After a couple has been together for a while, they develop a rhythm that resembles a comedy team. Burns and Allen, Martin and Lewis, the Smothers Brothers, Penn and Teller or Doug and Cathy. The last time Doug and I attended a meeting together, a dozen people watched as Doug began making a passionate speech about something and I cut him off with my pantomime of a soap box. We’ve done our “Doug can’t make food decisions” routine at restaurants and “Cathy gets lost in the driveway” routine at family gatherings.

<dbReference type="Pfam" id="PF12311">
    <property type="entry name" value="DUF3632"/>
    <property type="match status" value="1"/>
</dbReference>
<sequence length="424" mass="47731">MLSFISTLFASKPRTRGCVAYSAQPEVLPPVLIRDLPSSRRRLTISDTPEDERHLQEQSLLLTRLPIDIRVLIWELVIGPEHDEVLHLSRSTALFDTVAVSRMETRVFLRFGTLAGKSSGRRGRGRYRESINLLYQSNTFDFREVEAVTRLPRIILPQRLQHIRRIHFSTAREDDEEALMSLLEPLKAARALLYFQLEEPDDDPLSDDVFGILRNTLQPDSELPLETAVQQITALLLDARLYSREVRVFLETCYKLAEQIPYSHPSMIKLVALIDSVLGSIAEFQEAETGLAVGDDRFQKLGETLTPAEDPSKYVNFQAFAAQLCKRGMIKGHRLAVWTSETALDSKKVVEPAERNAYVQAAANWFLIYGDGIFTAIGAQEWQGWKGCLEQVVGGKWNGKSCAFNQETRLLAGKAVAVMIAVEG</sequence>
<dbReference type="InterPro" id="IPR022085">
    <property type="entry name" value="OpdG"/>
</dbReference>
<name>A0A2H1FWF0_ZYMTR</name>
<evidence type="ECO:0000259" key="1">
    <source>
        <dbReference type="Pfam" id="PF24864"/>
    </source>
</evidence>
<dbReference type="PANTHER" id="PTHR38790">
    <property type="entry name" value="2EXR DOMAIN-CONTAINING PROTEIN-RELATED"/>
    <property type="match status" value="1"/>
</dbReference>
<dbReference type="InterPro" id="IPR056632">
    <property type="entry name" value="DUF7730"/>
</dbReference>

Yesterday, Doug drove me downtown to pick-up a piece of Sarah’s artwork that was on display at the school board office all summer. On the way home, we had what truly was the least destructive and most comical auto accident ever. In Doug’s uncharacteristically brief explanation of the two-hour roadside theater production, he failed to mention our stand-up routine for the police officer. While the officer with the tough demeanor of Tam (without Tam’s great hair) quizzed Doug and the very sweet girl who bumped us, Doug was asked to list our passengers and their place in the car. Doug started out listing the arrangement but got detoured and started explaining why Evan and Amy were not in their usual seats (carpool) and where Molly (our dog) was sitting in the car. I interrupted him, we bantered and the strictly business officer grinned while the poor girl whose car got hit while we were waiting for the police to arrive actually snickered. The rest of the day was spent performing our routine for our children and Twitterers. Doug flagellated himself and bemoaned his inability to leave the road and avoid being hit in the time between hearing the tire squeal and the bumper’s impact. Apparently he thinks he drives a cartoon car that can go from an almost complete stop with the road in front of him completely blocked to a sideways parallel park in a millisecond. I might be giving new meaning to backseat driving. “That car is following too close. Pull over and let them pass us.”